What kind of survival craft are cruise ships required to have and how many?
All Cruise ships will have a total aggregate survival craft capacity to accommodate no less than 125% of the total persons onboard. This is accomplished by life boats, life rafts, and marine evacuation systems.
What happens if the ship sinks and the survival craft are not launched; do they sink with the ship?
The lifeboats are able to be launched with a trim of up to 10 degrees and up to a 20 degree list, though the lifeboats must be launched manually. All life rafts are stowed in a "float free" and would separate from the ship, float to the surface and inflate.
How does the ship’s Captain communicate instructions to passengers and crew in an emergency?
Every ship is required to have a public address system and general alarm.
What happens if a ship loses power?
Cruise ships are required to have an emergency generators that will automatic provide emergency power to vital systems in the event of the loss of main power.
Can anyone over-ride the Captains decisions?
As outlined in SOLAS, Chapter V, Regulation 34-1 “the owner, the charterer, the company operating the ship or any other person shall not prevent or restrict the master of the ship from taking or executing any decision which, in the masters professional judgment, is necessary for the safety of life at sea and protection of the marine environment.”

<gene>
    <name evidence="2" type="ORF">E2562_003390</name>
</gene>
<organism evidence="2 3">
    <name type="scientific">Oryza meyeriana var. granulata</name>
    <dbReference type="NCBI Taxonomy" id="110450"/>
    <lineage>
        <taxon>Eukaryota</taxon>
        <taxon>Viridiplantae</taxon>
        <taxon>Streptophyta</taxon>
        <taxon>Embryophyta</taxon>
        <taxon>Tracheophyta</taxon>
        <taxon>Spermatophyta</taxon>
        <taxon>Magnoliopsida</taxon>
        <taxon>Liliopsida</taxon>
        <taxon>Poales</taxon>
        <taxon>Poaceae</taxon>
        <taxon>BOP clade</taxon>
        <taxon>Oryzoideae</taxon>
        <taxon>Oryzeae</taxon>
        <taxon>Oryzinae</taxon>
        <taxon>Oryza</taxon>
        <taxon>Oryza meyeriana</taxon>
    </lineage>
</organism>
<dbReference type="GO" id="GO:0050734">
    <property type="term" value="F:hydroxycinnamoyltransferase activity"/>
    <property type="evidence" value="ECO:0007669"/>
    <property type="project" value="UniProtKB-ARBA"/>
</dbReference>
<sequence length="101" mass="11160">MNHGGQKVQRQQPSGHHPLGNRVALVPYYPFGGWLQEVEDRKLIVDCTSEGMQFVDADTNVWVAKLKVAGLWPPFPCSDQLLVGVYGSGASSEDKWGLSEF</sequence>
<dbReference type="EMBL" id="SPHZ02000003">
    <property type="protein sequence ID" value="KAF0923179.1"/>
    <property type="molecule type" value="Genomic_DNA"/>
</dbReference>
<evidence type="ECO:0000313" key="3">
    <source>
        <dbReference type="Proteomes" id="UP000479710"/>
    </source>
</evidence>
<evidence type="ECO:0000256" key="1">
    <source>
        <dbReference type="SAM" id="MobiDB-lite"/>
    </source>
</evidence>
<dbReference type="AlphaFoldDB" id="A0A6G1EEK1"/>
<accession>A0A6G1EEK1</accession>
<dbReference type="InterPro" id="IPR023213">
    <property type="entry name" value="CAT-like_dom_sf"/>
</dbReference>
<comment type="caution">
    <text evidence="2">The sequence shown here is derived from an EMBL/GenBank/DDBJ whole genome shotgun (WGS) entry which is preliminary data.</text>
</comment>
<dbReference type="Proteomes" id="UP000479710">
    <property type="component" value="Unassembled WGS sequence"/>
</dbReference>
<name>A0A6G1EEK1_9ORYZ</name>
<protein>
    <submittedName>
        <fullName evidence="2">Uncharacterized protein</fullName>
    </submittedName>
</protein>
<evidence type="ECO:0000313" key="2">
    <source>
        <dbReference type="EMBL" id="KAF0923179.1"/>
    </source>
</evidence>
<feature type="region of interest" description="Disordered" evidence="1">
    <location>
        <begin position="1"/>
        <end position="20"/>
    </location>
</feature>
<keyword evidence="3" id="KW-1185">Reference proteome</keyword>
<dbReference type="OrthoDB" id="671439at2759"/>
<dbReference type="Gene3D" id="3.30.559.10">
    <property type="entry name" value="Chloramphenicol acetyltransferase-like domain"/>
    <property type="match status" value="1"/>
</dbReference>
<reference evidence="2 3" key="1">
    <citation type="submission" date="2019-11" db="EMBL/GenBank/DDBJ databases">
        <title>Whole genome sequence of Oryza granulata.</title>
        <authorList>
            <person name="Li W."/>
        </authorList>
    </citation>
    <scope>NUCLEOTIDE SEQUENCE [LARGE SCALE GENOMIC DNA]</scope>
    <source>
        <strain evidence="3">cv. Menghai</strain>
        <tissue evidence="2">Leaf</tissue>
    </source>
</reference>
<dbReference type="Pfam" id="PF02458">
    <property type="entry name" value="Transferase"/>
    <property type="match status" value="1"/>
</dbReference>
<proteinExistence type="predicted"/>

What training does the crew onboard have to prepare for an emergency at sea?
All crew members receive training in accordance with international regulations, as set forth by Standards of Training, Certification and Watch-keeping (STCW). This includes general training standards that all crew onboard must carry, to specific training requirements for crew members who are assigned to assist passengers in the event of an emergency.
How often are ships required to conduct fire and abandon ship drills?
cruise ships are required to conduct emergency drills weekly. All Crew members onboard must participate in at least one drill per month.
Are cruise ships required to have any contingency plans onboard in the event of an emergency?
All ships are required to have what is referred to as a “decision support system for masters of cruise ships”, whereas; the system, at a minimum, shall consist of a printed emergency plan or plans, including, but not limited to:
• Damage to ship
• Unlawful acts threatening the safety of the ship and the security of its passengers and crew
• Personnel accidents
• Cargo related accidents; and
• Emergency assistance to other ships
Are cruise ships required to count and keep record of all passengers and crew onboard?
All persons onboard all cruise ships shall be counted prior to departure. The names, nationality and genders. The numbers differentiating between adult, children and infant shall also be recorded.
How many and what type of life jackets are required to be carried onboard?
There must be at minimum, a life jacket for every person onboard, plus 5% spare. The ships are required to carry different types of life jackets for adults, children and infants.